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BMO Bank of Montreal

BMO Bank of Montreal

November 29, 2011 09:00 ET

BMO Says 'Make a List and Check it Twice': 5 Year-End Tax Tips for Small Business Owners

TORONTO, ONTARIO--(Marketwire - Nov. 29, 2011) - BMO Bank of Montreal released 5 year-end tax tips and strategies for Canadian small business owners that can pay dividends come tax time.

"While 2011 may be a year remembered most for its economic challenges, many small business owners we talk to are cautiously optimistic and confident about their ability to finish 2011 on solid ground," said Cathy Pin, Vice President, Commercial Banking, BMO Bank of Montreal. "Before the holiday rush, now is the time to do a quick financial check-up with a small business specialist and your accountant to consider some straightforward tips and strategies to help minimize the amount of 2011 income tax payable," added Ms. Pin.

For small business owners in Canada (most commonly a sole proprietorship or partnership), there are a number of year-end strategies that can be applied to reduce the amount of income tax payable, including:

1) Do a 'Financial Check-Up': A small business specialist, accountant, and investment advisor can help owners make sure they have a clear understanding of their current financial situation. These professionals can also help develop or adjust existing plans based on new needs or changing circumstances.
2) Defer Income: Depending on a number of factors (e.g. future tax rates, projected profit or loss for 2011, cash flow), small business owners may be able to reduce the current taxes they will be paying by deferring some of the income they expect to receive in December, into January 2012.
3) Gather Business Receipts and Increase Expenses: Maximize income tax deductions by ensuring all allowable receipts for business-related expenses (e.g. gas, stamps, customer lunches, coffee for the office) are itemized. Over the course of a year, those receipts for the little things can add up. Business owners can consult the guidelines available from the Canada Revenue Agency, or speak to their professional tax advisor about eligible business expenses.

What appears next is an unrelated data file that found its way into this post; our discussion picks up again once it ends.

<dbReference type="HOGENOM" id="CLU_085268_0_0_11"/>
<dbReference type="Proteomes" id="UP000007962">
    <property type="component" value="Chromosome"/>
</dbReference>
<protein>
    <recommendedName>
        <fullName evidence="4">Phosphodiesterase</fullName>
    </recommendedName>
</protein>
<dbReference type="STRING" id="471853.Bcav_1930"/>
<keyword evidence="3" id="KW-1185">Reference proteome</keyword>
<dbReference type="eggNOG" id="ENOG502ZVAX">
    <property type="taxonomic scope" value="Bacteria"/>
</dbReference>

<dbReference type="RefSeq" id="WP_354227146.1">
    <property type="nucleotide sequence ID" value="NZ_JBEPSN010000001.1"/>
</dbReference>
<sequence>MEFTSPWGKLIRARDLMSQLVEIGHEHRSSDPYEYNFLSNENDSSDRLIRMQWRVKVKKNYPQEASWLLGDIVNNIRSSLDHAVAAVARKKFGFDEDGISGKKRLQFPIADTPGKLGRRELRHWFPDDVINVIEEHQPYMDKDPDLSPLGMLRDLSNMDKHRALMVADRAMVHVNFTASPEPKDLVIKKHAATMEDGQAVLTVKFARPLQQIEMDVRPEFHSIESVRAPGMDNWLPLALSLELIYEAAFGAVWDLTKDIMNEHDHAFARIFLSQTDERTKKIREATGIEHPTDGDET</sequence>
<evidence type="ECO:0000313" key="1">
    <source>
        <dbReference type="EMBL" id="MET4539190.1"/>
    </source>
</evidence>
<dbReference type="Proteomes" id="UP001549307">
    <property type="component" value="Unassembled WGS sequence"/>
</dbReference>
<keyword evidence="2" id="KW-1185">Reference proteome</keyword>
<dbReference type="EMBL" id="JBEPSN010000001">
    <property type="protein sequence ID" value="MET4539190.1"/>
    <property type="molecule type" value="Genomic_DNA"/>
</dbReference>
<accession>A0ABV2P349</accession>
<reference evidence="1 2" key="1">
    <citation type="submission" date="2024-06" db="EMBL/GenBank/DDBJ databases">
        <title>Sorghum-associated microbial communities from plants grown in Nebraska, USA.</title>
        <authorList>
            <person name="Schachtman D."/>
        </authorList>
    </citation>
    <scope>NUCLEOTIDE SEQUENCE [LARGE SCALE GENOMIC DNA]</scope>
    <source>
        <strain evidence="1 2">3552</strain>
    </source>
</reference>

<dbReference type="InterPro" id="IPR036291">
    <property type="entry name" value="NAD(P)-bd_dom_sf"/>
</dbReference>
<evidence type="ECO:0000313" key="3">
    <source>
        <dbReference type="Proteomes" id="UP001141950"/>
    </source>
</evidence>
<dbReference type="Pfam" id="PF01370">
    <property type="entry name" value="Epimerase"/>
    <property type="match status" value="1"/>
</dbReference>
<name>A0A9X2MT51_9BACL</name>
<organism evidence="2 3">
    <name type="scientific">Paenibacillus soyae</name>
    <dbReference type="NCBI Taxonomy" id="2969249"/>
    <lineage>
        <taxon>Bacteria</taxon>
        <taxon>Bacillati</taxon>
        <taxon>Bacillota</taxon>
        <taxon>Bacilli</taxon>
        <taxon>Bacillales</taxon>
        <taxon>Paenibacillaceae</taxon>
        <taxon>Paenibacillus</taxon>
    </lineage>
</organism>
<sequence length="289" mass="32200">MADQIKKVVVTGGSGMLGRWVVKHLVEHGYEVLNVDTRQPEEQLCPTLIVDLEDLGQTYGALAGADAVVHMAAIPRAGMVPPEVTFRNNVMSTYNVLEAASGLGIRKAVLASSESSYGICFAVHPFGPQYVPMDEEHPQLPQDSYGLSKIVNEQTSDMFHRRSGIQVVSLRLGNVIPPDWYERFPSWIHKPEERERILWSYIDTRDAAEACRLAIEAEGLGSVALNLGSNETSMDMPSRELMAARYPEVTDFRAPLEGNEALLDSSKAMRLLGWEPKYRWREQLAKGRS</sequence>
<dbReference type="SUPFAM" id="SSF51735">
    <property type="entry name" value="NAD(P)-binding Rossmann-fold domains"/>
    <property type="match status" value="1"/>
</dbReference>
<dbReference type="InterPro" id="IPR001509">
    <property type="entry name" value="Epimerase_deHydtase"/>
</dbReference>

Business owners can also increase some expenditures now on things they will need early in 2012, in order to maximize 2011 deductions. For example, consider accelerating the purchase of new equipment or other depreciable assets before the end of the year; you could benefit from a claim for tax depreciation in the current year.
4) Consider Inventory Write-offs: A drop in the value of inventory may also provide an opportunity for an additional income tax deduction for the current year. It is important to speak to a banking advisor and your accountant about the tax rules that apply to your particular situation.
5) Set-up a New RRSP or make that Maximum Annual RRSP Contribution: For unincorporated small business owners, income earned by the business becomes personal income when filing taxes using the T1 form. However, many small business owners fail to take full advantage of the best income tax deduction available to Canadians - the Registered Retirement Savings Plan (RRSP).
RRSP contributions are deducted from annual income, thereby lowering income tax payable at the individual's marginal tax rate. Now is a great time to set up a new RRSP or make a contribution to an existing plan for 2011 to benefit from the tax-deferred growth right away. The process is simple, quick and can be done at any bank branch.

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